• For output material:
  • Sampling by grade, e.g. for paper outputs this might be by OCC, newspapers and magazines, mixed paper, etc.
  • No ability to go below the required sample weight.
  • Not required where material arrives pre-sorted.
  • Not required for the residual fraction.
  • Samples should be taken in one go.
  • For material collected pursuant to arrangements made by a waste collection authority under section 45(1)(a)or(b) of the Environmental Protection Act 1990 that authority is the supplier;
  • Where the batch is transferred from another MF then they are the supplier;
  • If non of above then the supplier is the person who collected the material or if not known the person responsible for delivering it.
step by step guidance on taking samples
Step by step guidance on taking samples
  • Scheduling of sampling.
  • Based on Regulations and predicted deliveries.
  • Taking representative samples (different days, shifts, times, etc).
  • Isolating the sample.
  • Take samples for:
  • Loose input and output material.
  • Incoming bagged material.
  • Baled material.
  • Labelling, storage & transport.
  • Sampling from bulking points.
guidance also provided for
Guidance also provided for
  • Separating a suitable weight of material.
  • Randomising the sample.
  • Taking a representative sample.
  • Taking a sample using techniques such as slice of pie, direct tipping or points of compass techniques.
  • Taking samples from loose bulked material or from conveyors.
Sampling good practise

Sampling bad practise

Avoid taking samples just from the top or bottom of a pile.

Do not include exceptional items that would ordinarily be removed prior to processing.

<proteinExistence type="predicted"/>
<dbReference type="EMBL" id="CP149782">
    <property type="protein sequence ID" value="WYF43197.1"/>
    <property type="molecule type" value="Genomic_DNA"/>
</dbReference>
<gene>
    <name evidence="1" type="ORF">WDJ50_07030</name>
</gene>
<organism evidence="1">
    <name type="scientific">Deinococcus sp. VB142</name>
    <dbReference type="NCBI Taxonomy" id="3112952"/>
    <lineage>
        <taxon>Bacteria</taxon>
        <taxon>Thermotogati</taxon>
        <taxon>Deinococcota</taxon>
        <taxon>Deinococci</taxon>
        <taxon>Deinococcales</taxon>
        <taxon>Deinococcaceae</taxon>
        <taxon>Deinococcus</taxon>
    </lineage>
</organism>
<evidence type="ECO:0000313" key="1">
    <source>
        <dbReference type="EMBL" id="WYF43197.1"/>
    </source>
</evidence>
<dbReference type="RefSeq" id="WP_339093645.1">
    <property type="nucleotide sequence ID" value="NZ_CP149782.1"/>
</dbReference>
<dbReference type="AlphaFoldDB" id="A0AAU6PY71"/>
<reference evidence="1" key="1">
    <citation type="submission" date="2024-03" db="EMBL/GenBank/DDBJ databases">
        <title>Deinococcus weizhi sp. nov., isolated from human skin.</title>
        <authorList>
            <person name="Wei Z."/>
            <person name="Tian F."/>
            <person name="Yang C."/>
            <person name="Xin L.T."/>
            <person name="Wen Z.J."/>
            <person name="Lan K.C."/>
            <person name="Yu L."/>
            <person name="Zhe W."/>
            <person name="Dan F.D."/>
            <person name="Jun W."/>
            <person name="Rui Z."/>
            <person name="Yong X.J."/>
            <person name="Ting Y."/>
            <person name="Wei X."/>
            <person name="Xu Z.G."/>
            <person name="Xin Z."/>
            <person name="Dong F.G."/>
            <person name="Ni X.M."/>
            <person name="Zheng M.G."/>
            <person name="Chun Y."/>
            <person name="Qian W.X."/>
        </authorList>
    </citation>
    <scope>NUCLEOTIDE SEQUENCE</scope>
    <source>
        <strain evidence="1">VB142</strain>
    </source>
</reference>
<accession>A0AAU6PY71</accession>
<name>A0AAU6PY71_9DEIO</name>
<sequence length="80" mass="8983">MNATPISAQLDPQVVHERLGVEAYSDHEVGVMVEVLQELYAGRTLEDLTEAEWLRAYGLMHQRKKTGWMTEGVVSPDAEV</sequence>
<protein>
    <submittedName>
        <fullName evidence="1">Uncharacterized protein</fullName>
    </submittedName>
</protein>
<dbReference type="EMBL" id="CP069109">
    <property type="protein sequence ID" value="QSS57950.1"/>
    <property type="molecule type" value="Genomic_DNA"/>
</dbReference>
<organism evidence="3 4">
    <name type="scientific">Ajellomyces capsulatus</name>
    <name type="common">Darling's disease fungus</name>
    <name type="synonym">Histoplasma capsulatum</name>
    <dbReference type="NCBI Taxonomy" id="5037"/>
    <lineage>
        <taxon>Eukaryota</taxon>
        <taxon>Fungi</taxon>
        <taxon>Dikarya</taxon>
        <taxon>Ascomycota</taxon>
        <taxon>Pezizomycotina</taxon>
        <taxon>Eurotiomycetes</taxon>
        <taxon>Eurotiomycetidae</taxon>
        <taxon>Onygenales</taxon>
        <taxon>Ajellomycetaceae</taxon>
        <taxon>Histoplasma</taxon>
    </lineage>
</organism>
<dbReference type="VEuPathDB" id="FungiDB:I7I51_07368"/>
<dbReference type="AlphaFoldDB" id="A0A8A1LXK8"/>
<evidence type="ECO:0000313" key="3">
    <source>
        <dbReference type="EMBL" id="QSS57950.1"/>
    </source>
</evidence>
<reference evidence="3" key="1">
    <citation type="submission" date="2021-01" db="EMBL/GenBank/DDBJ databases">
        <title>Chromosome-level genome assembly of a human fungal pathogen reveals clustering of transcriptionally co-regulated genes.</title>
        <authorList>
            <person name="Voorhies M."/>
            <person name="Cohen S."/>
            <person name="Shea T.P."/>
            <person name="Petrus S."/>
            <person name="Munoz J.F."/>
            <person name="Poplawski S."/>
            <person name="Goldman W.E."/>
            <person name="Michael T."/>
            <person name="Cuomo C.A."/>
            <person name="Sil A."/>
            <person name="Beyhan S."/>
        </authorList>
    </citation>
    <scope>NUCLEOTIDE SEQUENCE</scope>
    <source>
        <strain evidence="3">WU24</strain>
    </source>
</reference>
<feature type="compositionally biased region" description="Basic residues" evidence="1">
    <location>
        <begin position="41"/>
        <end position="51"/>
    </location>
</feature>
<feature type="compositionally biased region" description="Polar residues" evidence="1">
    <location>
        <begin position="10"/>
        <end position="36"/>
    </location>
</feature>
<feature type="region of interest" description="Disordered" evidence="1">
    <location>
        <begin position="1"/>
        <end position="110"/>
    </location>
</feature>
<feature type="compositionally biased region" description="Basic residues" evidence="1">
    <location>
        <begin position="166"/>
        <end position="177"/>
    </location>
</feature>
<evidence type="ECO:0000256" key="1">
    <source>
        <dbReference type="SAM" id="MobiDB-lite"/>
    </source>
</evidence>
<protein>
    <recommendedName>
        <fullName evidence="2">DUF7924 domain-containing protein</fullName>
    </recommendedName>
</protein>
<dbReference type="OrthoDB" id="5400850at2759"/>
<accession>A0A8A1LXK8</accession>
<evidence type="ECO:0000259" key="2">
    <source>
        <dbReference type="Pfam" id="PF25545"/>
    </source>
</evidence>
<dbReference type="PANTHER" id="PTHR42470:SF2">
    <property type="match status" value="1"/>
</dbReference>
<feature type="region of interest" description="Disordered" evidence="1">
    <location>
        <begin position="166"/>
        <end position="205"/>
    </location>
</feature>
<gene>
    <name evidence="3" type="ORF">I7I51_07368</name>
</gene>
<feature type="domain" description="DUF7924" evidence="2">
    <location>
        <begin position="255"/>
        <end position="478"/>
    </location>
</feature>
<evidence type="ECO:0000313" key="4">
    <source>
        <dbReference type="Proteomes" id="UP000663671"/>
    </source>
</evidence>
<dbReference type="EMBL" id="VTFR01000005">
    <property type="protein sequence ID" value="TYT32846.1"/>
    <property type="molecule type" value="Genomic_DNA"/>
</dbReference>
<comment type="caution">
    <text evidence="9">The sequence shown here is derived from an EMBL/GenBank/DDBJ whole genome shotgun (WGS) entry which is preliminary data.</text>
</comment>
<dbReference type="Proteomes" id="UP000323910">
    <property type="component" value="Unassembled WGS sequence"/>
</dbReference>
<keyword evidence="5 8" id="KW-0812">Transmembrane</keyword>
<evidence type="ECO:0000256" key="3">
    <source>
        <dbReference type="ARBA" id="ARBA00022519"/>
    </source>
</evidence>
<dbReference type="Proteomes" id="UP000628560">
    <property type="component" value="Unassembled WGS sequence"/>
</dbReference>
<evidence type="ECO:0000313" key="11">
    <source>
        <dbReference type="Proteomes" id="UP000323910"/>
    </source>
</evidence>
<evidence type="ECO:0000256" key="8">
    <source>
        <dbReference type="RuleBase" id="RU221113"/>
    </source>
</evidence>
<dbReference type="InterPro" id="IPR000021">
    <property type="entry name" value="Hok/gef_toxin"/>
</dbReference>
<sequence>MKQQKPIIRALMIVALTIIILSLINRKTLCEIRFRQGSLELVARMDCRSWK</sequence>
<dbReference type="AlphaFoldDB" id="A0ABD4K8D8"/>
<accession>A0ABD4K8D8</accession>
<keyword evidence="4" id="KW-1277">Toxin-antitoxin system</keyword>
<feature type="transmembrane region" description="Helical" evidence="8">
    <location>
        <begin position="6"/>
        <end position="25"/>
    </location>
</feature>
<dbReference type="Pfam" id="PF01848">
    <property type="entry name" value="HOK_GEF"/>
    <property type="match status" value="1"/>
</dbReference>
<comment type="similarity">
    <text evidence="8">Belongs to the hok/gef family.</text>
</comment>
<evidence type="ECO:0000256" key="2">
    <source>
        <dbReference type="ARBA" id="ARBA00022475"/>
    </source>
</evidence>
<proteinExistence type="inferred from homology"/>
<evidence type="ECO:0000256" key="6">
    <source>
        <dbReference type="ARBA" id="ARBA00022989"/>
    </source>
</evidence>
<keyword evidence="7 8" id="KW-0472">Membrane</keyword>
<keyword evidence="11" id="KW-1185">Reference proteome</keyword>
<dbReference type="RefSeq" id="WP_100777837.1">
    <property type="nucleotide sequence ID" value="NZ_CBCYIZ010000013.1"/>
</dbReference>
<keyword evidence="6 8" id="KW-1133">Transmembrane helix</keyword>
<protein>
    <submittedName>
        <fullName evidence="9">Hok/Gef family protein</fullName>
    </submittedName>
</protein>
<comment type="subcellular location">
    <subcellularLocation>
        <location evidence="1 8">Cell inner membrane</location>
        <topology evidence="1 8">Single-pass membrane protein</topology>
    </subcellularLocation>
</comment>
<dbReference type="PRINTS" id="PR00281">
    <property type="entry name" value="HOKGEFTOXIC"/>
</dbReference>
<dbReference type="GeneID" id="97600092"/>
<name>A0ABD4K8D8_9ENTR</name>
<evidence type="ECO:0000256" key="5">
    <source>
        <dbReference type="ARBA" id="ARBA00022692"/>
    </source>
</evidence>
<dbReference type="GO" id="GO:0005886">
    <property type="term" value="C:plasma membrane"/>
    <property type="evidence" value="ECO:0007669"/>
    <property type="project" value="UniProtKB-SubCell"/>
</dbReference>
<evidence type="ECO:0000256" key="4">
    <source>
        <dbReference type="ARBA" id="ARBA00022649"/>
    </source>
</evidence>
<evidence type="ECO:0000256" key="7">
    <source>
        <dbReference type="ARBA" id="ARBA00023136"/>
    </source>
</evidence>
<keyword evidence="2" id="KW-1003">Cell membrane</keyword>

Avoid use of built in scales on mobile plant.

Do not test more than one sample at once to minimise cross contamination risks.

Do not ‘adjust’ a sample in an attempt to make it representative.

  • Having a training programme in place.
  • Having a sufficient number of trained staff.
  • Modify the day and time when samples are taken to ensure results are representative.
  • Automate sample taking where possible.
  • Ensure samples are corrected labelled and stored.
  • Containers marked with appropriate fill levels.
  • Undertake spot checks on sampling results.
testing of samples
Testing of samples
  • Samples are split into two size fractions (using a 12mm x 12mm screen for glass and 45mm x 45mm screen for other materials).
  • Larger fraction sorted into target material, non target material and non recyclable material.
  • Smaller fraction (material particles) allocated as per the larger fraction.
  • For incoming mixed waste material the target material needs to be split into a minimum of metal, plastic, glass and paper.
  • Supporting evidence should be kept as to how wastes have been categorised (reprocessors specifications).
  • Covered step by step in the guidance.
target materials
Target materials
  • For incoming mixed waste material this includes all items that are requested for collection in that fraction.